Inspired by one professor's infectious enthusiasm for Emily Dickinson, Obsessed is a HuffPost Culture series exploring the idiosyncratic, all-consuming passions of public figures and unknowns alike. Through a mix of blogs and interviews, these pieces will highlight the elusiveness of whatever it is you just can't live without -- whether it's blue jays, Renaissance fairs, fan fiction, or in the case of David Lynch, coffee. If you have an obsession to share, drop us a line at firstname.lastname@example.org.
A baseball bat of Ash. A footbridge of Redwood. A trebuchet of English Oak. A dining table of Mahogany. A Cherry toothpick. The list of useful implements that can be crafted from wood is infinite and amazing, and I am spellbound by the ancient practice of woodworking, fueled by the ingenuity of men and women to cleverly alter this natural material into items of use and beauty.
In my day job, performing for folks is a gas, and I am very tickled to make a nice living as a professional jackass, but it is the production of sawdust and shavings that brings me the most profound satisfaction. I love nothing more than to escape to my shop and set up a wenge (African hardwood) canoe thwart in my bench vise and set to shaping it with nothing more than a freshly sharpened spokeshave and a complacent smile. I crank up some Neil Young or Tom Waits, some Bob Dylan or Iron and Wine and lose myself in the making. The great agrarian writer Wendell Berry asserts that hard work is a privilege, and I whole-heartedly doff my cap in agreement.
I grew up in the small country town of Minooka, Illinois, surrounded by the incredibly capable men and women in my family, the Roberts and the Offermans. From my parents, my grandparents, aunts and uncles, I learned the joy of working with my hands to exact a positive change on the world around me. Coming of age amongst these excellent Americans, I learned to build and dig and garden and sew. I left Minooka with a solid set of tool skills, leading to years of remunerative work as a carpenter, culminating in a fascination with fine woodworking.
By now, my shop in L.A. has become a bit of a clubhouse, where my fellow woodworkers (elves) and I gather to compare triumphs, mistakes and splinters, and simply engage in a fellowship of creativity. Everyone has a different specialty in the shop, so there's a classic sense of a team of varied skill levels working together to make a whole greater than the sum of its parts, much like the Superfriends of my youth, only dustier, with less flying. As I sit in the break room typing this blog, Lee is making mustache combs, Josh is dry-fitting the joints on a custom mahogany typewriter stand, Matt is sanding cribbage boards, Justin is constructing a whole wine bar interior of reclaimed maple, and I am itching to get back to my canoe thwarts. It's a happy hive of activity, where everything we do leads to the ultimate climactic payoff for any woodworker: the application of the oil finish. Linseed oil, tung oil, or walnut oil, with a little beeswax mixed in. Oiling wood which has been shaped and sanded and smoothed is indescribably pleasurable. Witnessing the grain and depth of color and figure come alive through the saturation of the oil finish feels akin to playing a rousing symphony or golfing a hole-in-one. I imagine. I don't golf.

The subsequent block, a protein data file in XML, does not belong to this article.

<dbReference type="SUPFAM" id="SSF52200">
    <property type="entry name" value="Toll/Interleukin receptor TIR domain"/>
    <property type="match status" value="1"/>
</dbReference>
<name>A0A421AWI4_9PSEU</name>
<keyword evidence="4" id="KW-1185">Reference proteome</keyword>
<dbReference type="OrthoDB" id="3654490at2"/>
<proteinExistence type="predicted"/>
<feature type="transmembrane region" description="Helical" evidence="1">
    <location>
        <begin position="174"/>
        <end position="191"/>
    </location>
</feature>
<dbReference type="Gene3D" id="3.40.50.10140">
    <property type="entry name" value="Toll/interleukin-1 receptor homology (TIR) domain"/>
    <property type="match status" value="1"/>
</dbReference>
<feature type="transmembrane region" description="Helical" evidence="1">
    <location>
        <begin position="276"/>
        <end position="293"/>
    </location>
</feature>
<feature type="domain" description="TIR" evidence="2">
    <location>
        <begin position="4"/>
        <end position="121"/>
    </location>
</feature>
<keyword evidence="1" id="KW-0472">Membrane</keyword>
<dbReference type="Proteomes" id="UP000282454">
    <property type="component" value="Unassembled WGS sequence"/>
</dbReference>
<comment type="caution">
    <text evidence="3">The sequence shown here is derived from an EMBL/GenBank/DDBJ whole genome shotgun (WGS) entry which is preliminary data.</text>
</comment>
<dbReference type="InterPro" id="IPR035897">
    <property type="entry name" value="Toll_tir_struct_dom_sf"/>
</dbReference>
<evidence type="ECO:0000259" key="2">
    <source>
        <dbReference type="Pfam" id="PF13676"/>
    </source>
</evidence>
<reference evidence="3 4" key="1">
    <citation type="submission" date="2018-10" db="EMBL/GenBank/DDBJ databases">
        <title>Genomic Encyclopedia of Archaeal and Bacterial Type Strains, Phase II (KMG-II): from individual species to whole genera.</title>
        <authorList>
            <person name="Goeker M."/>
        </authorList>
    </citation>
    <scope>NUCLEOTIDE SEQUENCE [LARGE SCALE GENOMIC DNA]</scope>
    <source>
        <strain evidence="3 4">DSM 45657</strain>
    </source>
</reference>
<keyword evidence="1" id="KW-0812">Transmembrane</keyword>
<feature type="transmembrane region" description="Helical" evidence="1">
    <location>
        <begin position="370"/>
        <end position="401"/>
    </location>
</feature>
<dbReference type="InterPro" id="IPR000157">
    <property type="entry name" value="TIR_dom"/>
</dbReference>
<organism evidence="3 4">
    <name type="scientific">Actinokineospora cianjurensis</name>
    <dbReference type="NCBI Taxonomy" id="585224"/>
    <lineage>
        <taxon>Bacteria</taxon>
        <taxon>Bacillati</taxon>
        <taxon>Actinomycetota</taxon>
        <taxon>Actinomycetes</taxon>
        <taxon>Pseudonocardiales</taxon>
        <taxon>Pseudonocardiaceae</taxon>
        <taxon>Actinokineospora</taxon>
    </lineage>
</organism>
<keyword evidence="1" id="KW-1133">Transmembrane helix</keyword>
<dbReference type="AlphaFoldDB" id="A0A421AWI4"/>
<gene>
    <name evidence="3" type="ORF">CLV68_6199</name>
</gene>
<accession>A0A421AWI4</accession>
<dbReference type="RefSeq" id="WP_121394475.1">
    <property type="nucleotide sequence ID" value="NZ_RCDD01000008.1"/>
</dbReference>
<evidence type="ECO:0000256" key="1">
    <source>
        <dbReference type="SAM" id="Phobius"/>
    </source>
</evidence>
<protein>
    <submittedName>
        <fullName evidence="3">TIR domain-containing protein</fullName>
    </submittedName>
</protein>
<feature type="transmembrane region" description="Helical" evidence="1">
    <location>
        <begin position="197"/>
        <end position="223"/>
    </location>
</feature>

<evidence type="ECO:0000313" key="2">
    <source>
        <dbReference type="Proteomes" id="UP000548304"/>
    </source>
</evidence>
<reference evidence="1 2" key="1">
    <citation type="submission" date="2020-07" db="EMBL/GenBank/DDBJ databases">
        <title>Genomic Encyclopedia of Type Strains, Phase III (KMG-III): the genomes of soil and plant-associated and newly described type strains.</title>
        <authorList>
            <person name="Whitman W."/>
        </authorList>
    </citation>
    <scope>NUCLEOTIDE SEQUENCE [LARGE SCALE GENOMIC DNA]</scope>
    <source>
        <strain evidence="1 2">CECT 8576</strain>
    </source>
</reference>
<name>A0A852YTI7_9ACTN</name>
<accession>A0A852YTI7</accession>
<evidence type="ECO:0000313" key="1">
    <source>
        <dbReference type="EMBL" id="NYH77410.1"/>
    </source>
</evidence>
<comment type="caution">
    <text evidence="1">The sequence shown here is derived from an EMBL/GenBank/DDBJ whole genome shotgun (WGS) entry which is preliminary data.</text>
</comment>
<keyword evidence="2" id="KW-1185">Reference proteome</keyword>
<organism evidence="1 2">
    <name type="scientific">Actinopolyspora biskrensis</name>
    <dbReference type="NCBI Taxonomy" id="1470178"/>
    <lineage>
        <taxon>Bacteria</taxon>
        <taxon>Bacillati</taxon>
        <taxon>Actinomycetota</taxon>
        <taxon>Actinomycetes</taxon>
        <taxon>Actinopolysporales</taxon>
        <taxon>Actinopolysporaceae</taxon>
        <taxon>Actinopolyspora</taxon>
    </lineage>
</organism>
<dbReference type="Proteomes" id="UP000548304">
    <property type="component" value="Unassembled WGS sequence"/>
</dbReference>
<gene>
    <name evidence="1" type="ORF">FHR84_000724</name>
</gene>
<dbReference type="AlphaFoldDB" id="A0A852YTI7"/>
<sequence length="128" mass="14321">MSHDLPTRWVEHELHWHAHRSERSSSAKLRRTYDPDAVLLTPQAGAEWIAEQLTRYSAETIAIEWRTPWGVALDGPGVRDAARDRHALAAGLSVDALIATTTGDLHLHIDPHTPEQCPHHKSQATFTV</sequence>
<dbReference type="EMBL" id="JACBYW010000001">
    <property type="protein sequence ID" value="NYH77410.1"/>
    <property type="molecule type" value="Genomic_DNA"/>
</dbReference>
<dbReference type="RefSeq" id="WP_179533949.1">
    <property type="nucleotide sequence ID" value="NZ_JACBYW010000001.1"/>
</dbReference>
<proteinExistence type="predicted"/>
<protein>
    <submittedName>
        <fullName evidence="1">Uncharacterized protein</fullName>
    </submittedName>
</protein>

I've always been obsessed with the way wooden constructs are engineered, from a Greene and Greene Craftsman bungalow to old wooden sailing ships. As my matriculation continues to blossom, the furniture work of George Nakashima, Sam Maloof, James Krenov, and others holds a particular magic for me, for these men have seemed to commune directly with the soul of the tree, letting the spirit inside the wood speak to the shape of what their work would ultimately become. After teaching myself the fundamentals of heirloom furniture, mostly under the superb guidance of Fine Woodworking Magazine, I have found a discipline to which I can apply myself for the rest of my days, until my hands give out. I'm crazy about the things I have learned to make from wood thus far, starting with furniture pieces (slab-top tables are a shop specialty) and small watercraft, like a mini yacht tender and a couple of canoes, complete with custom paddles. Now my sights are set on some stringed instruments. I'm preparing to build a line of ukuleles and then graduate to full-size acoustic guitars. I have impending designs for an ocean kayak and an enormous Shaker chest of drawers. My only complaint is that there are not nearly enough hours in the day.
Now, if you'll excuse me, my canoe thwarts are calling.
Click through the slideshow for a selection of Offerman's creations:
In this February 2012 image released by Jessica Glazer, Nick Offerman, who plays Ron Swanson on NBC's "Parks & Recreation," stands next to one of two canoes he built as shown in his Woodworking Studio in Los Angeles. Building boats requires a particular kind of commitment. It's complex and expensive. It can take months or years. And it can be addictive, working out in the garage, sawdust clinging to your clothes, making mistakes and finding the solutions yourself. (AP Photo/Jessica Glazer)
Nick Offerman with his brother, Matt Offerman.
Nick Offerman canoes with friend David Engel.